The DONALD Scores are rankings for Disney animated films that combine personal opinion with a pseudo-scientific veneer of hard data. For a full introduction to the DONALD system, please go here. Contribute your scores in the comments!
Welcome to the best of the best: the top twenty of the Deep Forest Outpost DONALD Rankings. I have been excited about these posts for several years, ever since we finished watching all of the Disney animated movies in a four-month span (and inventing a quackery-filled method of ranking them). Although there is something to love in all the Disney films — even the oddballs — the list from 1-20 is filled with treasures.
Released in 2006, Cars was the seventh full-length feature film from Pixar, and a passion project of their chief John Lasseter. It was also Pixar’s first movie that was not met with universal acclaim.
Which presents a problem for this list: a couple of the more critically heralded releases are ranked lower than Cars in the DONALD matrix. But, as will be made clear below, the movie scores high in some key points to give it a well-deserved spot in our top quarter of Disney films.
DONALD Score Sheet: Cars (2006)
1. Story: 7
Much of the criticism of Cars comes from the story, which, in all fairness, is a bit thin. The viewer has little doubt that Lightning McQueen’s time in Radiator Springs will change him for the better, and improve the quality of life for the collection of oddballs who live there. All the same, there are engaging details. Doc Hudson’s back story and eventual return to the Piston Cup world provides a good emotional punch.
2. Music: 6
For Cars, Pixar used a couple of famous car songs (including “Life Is a Highway” — a good Tom Cochrane song that was repeatedly run over by Rascal Flatts) and combined it with a pedestrian Randy Newman score*. I found the overall effect to be good, but not great.
[*An interesting note: the song “Our Town” was written by Newman for Cars and performed by James Taylor. It became an unofficial anthem for New Orleans following the devastation of Hurricane Katrina, and went on to win a Grammy Award for Best Song Written for a Motion Picture, Television, or Other Visual Media.]
3. Animation Quality: 9
Pixar understood from their very first film (Toy Story) that one of the strengths of computer animation is to take real objects and breathe life into them. The perfection provided by computer modeling means Doc Hudson can look like an actual 1951 Hudson Hornet, not just a hand-drawn approximation. Combine that technical precision with the design, the details, and the gorgeous backgrounds of Radiator Springs, and the animation is a clear strength.
4. Memorable Protagonist: 8
Lightning McQueen starts the film as obnoxious and egocentric, and is transformed into a self-sacrificing good guy by the denizens of Radiator Springs. His journey is the backbone of the film, and although the concept is hardly unique to Cars, it is handled very well here. I liked, in particular, that Lightning never quite loses his specific character elements (sarcastic and funny, in his case), which often happens with similar stories.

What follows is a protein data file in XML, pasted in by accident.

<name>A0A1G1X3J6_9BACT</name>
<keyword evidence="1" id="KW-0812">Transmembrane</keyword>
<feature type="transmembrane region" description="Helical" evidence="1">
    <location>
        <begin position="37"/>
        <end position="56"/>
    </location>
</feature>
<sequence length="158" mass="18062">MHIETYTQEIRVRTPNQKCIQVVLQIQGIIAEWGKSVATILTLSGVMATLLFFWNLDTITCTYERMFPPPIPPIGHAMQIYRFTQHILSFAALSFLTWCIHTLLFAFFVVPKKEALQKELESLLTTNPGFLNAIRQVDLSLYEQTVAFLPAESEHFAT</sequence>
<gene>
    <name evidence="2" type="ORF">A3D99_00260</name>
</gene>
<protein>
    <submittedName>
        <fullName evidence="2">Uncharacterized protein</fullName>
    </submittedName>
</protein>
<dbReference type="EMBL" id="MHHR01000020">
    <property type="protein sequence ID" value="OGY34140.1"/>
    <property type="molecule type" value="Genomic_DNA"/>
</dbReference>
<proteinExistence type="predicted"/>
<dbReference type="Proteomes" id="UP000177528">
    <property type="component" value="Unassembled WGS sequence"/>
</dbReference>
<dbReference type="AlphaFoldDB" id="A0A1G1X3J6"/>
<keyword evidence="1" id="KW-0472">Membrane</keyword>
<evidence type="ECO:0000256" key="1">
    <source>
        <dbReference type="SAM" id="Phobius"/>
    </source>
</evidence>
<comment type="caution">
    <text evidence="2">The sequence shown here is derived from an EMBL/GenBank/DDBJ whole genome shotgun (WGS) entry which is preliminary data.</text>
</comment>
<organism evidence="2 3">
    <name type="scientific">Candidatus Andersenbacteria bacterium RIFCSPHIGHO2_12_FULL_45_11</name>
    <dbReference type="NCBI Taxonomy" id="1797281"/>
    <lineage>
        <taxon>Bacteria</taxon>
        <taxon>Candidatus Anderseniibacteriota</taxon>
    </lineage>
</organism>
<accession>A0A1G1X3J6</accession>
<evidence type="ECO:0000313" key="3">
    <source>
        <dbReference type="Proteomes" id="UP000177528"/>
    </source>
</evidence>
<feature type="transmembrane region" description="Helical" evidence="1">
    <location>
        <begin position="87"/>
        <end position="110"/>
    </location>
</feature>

5. Memorable Antagonist(s): 5
Chick Hicks is the designated antagonist, and although he is more goofy than menacing, his actions drive (ha!) Lightning McQueen. But there is plenty of transformative conflict in the story, with Lightning acting as his own antagonist for much of the time, which is an interesting dynamic. Although Chick is an entertaining character, as a Disney Villain, he is pretty average.
6. Script: 8
Yes, the Cars script has an over-reliance on vehicle puns. But what else can a person expect from a movie about anthropomorphic cars? On balance, there are more outstanding lines than groan-inducing lines, and the dialogue is sharp. Some of the passages between Doc Hudson and Lightning McQueen are among my favorites in any Disney film.
7. Supporting Characters: 8
Lightning McQueen is such a strong character that the contributions of the supporting cast are not quite as obvious, but they still add crucial elements to the movie. Tow Mater is one of the all-time great sidekicks and I have always been a big fan of Doc Hudson, in particular.
8. Timelessness: 9
Cars is represented in Disney’s theme parks in an unprecedented way. Cars Land in Disney California Adventure is just like stepping into the movie, and Radiator Springs Racers might be the most entertaining attraction in that park. The characters are prominent in every store, every park parade, every television special, every marketing piece, and every Disney website. Cars is a ubiquitous Disney property right now.
9. Voice Acting: 8
The voices for this movie are a good balance between frequent Pixar collaborators like John Ratzenberger* and Bonnie Hunt, and solid newcomers like Owen Wilson and Larry the Cable Guy. This is a strong film for voices. This was Paul Newman’s final role in a major feature film, and to nobody’s surprise, he was wonderful.
[*Has Pixar ever tried making a movie without John Ratzenberger? Would it even work? He may be the glue that keeps the entire crazy Pixar ship afloat.]
10. Charm/Intangibles: 8
I have a “car guy” setting that I switch to from time to time, so this film appealed to me from multiple angles. Cars has a compelling story, engaging characters, and beautiful animation. It has a rightful place in the modern Disney/Pixar pantheon, even if the critics didn’t like it.
DONALD Score: 76
One thought on “The DONALD Rankings Top 20: #20 Cars”
To date this may be my personal favorite of Pixar’s films. I found the story charming and fun, the art style beautiful, and the music and characters to be well cast. I know overall the story lacks the depth of films like Inside Out and UP, but I liked this one a lot.
If only the sequel hadn’t sucked so much.